Welcome back to our 7-day South Iceland itinerary. South Iceland Itinerary Day 4 is here! This popular region of the country features some of its most stunning sights and well-known natural attractions. The highway that leads from Reykjavik along Iceland’s South Coast and the Ring Road will take you past stunning waterfalls like Seljalandsfoss all the way to coastal village Vík and finally Vatnajökull National Park. It’s here in the easternmost part of Iceland’s South Coast that we’ll spend day four of our trip itinerary.
Skaftafell and Vatnajökull glaciers are located in Europe’s largest park. There is a plethora of outdoor activities and adventure sports that await above and within these vast, icy masses.
Day 1: Seljalandsfoss, Skógafoss, and Sólheimasandur
Day 2: Vík, Reynisfjara, and Dyrhólaey
Day 3: Jökulsárlón and Diamond Beach
4th Day: Vatnajökull National Park and its Glaciers
Day 5: Reykjavik City and Nightlife
Day 6: The Blue Lagoon Geothermal Spa
Day 7: The Golden Circle
Vatnajökull National Park Activities – Hike a Glacier
Have you ever hiked on a glacier? Iceland is every outdoor enthusiast’s dream. From the hiking trails at Landmannalaugar to trekking around extinct volcanoes, Iceland has something for everyone. While visiting the small, Nordic island why not take things a step further and go hiking on a glacier? Vatnajökull National Park is home to multiple glaciers, including Vatnajökull glacier, Svínafellsjökull glacier, and Skaftafell glacier. Take your pick and head on over. There are glacier walks starting at three hours for different ages and skill levels. The minimum age is usually around ten years of age, so check with local tour operators to see what they offer. Make sure to dress warmly and use the four-layer system to ensure optimal warmth.
Vatnajökull National Park Activities – Explore a Glacier Cave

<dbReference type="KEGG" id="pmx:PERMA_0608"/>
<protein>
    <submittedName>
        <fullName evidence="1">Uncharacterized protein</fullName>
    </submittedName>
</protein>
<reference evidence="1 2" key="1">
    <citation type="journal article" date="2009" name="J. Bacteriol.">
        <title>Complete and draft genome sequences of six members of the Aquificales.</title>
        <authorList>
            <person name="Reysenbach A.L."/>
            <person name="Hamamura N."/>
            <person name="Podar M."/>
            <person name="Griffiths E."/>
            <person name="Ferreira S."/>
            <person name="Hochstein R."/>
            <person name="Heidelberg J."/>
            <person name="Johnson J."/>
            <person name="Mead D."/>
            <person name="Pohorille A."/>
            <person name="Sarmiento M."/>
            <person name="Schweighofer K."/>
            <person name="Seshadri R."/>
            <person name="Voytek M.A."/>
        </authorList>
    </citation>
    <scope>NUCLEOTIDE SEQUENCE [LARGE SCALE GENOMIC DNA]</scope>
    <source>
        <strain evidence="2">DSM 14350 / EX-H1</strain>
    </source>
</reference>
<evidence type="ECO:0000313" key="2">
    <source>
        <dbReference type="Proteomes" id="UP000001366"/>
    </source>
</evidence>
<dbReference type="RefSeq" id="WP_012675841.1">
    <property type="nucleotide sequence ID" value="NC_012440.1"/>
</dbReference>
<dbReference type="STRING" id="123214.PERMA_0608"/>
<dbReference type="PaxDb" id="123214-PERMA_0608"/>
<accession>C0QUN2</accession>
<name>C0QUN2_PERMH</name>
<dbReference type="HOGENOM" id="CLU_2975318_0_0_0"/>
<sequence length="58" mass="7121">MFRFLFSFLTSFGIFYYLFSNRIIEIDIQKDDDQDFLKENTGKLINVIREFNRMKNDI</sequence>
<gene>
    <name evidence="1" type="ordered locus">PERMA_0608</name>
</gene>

Lest you think the top of the glacier is the only part that is accessible to intrepid explorers, I’m here to enlighten you! Deep inside the glaciers are gigantic caverns of bright blue ice. They are formed the by the glacier water that melted over the course of the summer. Because glacier caves are formed anew every year, they each have a different size, shape, and appearance. No two are the same. You’ll create amazing memories when you visit this striking natural wonder. A word to the wise: always hire a certified, experienced guide to take you on a glacier tour exploration. It takes a trained eye to know which glacier caves are safe to go into and which ones may have cracks, melting, or other unknown dangers. Leave your safety in the hands of professionals you can trust. The tour operators provide most of the minimal safety equipment you need such as crampons and a helmet. Conditions can very between glacier caves, so you may also need a harness, rope, and/or an ice axe.
Vatnajökull National Park Activities – Trek an Ice Cave
Something distinctly different than a glacier cave (but just as cool) is an ice cave. What’s the difference between an ice cave and a glacier cave? As I mentioned, glacier caves are formed by melting water inside the glacier, and they are cavernous. Ice caves are actually caves whose walls have had ice frozen to them. They are permanent structures whose shape and location never changes. Glacier caves are much more ephemeral and change depending on the melting activity that took place the previous summer. Ice caves are also more like long, frozen tubes. Glacier caves are like frozen cathedrals of azure.
South Iceland Itinerary Day 4 | Vatnajökull National Park and Glaciers
Exploring the ice caves, glacier caves, and glacier treks available in Vatnajökull will no doubt be one of the highlights of your Iceland road trip. Whether you do one or all three, you are sure to have a unique adventure and make memories that will last a lifetime. Dress warmly and get ready!
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